Analysis of the American Society of Anesthesiologists closed claims database of 1990-1999 revealed that 4183 closed claims were due to anesthesia related nerve injuries1. Regional anesthesia was more frequently associated with nerve damage claims than general anesthesia. However, ulnar nerve injuries were more common under general anesthesia2.
Three principal mechanisms that result in nerve injury are laceration, compression and stretching3.Laceration is the least common whereas stretching is the most common culprit in brachial plexus injury in the perioperative setting. Proximally the brachial plexus is attached to vertebral and prevertebral fascia and distally anchored to axillary sheath.Hence it cannot slide but has to stretch when traction is placed on shoulder and neck.
Various etiologies cited for perioperative nerve injury are: neural ischaemia (prolonged hypotension, vasoconstriction or hypothermia), traumatic injury (needle and catheter placement), local anesthetic toxicity, prolonged pressure (positioning, improper cast, and dressing), and patients with preexisting neurological and systemic disorders e.g. diabetes, coagulopathies, surgical trauma and rarely infectious complications. Definite mechanism of injury is rarely determined but since patient developed neurological symptoms it is assumed that something must have gone wrong or done incorrectly according to the doctrine of res ipsa loquitor(thing speaks for itself)
Many cases of brachial plexus injury associated with median sternotomy45, lateral decubitus67 and prone position8 have been reported. Ours was a case where patient despite being in supine position developed postoperative neuropathy.A similar case of brachial plexus injury in supine position has been mentioned which occurred due to unexpected movement of the patient during recovery from anesthesia while his hands were strapped9.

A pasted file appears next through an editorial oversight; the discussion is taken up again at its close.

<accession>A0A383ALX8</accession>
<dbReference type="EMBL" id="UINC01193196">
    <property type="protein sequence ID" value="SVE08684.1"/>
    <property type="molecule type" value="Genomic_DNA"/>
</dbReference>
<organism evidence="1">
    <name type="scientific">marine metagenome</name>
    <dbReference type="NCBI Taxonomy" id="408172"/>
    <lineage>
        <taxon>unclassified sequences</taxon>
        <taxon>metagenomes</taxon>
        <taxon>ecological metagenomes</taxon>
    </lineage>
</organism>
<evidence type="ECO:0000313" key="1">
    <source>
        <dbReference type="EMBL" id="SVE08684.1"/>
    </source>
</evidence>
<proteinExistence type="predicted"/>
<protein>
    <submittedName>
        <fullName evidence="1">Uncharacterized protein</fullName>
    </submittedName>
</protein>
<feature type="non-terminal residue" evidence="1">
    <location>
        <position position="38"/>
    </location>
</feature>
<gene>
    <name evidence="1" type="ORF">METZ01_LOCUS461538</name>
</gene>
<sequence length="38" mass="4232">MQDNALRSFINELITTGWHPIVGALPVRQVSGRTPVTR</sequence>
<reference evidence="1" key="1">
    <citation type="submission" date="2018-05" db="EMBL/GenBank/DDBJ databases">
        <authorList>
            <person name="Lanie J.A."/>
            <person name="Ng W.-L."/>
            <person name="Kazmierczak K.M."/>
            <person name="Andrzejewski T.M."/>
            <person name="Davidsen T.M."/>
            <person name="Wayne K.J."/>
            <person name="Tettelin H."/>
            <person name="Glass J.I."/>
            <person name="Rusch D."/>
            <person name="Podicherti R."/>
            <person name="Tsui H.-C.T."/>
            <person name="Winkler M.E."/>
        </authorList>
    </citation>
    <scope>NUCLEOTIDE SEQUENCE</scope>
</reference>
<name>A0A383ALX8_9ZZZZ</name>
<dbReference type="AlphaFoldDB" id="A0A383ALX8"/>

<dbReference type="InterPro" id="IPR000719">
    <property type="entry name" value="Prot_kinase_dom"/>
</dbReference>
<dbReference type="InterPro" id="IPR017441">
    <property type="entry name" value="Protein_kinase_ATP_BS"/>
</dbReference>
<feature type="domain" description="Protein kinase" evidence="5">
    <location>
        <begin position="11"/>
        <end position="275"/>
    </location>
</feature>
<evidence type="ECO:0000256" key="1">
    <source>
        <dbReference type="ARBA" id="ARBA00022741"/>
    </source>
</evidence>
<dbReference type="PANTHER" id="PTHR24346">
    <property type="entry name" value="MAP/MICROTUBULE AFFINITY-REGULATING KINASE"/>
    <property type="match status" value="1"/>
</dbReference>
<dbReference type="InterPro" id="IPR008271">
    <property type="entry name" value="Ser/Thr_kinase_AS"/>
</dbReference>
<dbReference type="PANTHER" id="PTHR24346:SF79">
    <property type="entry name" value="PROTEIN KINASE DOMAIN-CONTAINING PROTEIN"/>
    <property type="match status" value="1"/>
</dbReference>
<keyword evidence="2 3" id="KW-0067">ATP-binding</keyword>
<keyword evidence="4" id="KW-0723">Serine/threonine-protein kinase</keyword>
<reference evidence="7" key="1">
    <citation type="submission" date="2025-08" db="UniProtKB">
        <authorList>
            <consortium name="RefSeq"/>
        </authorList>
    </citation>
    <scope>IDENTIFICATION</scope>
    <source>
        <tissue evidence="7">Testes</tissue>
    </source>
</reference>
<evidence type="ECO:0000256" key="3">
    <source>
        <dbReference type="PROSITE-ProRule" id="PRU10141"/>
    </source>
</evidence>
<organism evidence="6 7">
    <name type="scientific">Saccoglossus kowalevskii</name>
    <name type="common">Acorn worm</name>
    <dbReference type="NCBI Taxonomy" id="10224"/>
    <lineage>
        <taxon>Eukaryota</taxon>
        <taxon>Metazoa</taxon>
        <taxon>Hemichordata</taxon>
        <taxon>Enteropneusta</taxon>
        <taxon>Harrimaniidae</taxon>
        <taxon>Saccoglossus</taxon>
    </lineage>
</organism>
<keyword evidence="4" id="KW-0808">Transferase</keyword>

Fortunately prognosis of perioperative brachial plexus injury is good and conservative treatment is the main stay.Paralysed muscles should not be overstretched, whereas activity of opposing muscles and joint movements should be permitted.Knowledge and prevention are best treatments.
ASA formed a task force to advise regarding prevention of perioperative nerve injury and the summary of consensus was10
To ascertain that the patient can comfortably tolerate the operating position
Upper extremity positioning
Arm abduction limited to 90 degrees in supine position.However in prone position, abduction greater than 90 degrees may be comfortably tolerated.
Prolonged pressure over post condylar groove and spiral groove of humerus should be avoided.Extension of the elbow beyond a comfortable range may stretch the median nerve.
Padded armboards may decrease the risk of upper extremity neuropathy.The use of chestrolls in laterally positioned patients.Padding the elbow at the fibular head.
Properly functioning automated blood pressure cuffs do not increase the risk of upper extremity neuropathies.Shoulder braces in steep head down position may increase the risk of brachial plexus injury.
Early recognition of peripheral neuropathies.
Charting specific positioning actions during the care of patient may result in improvement of care.
This case highlights the need for careful positioning of every patient on the operation table which should be accompanied by periodic rechecks of position in long duration surgeries. Prevention starts from the preoperative visit and prompt intervention should be done if any new neurodeficit is seen postoperatively Complications, though rare, may be devastating for the patient.
Dr. Nandini Dave C-303, Presidential Towers, L B S Marg, Ghatkopar West, Mumbai-400 086. E mail: email@example.com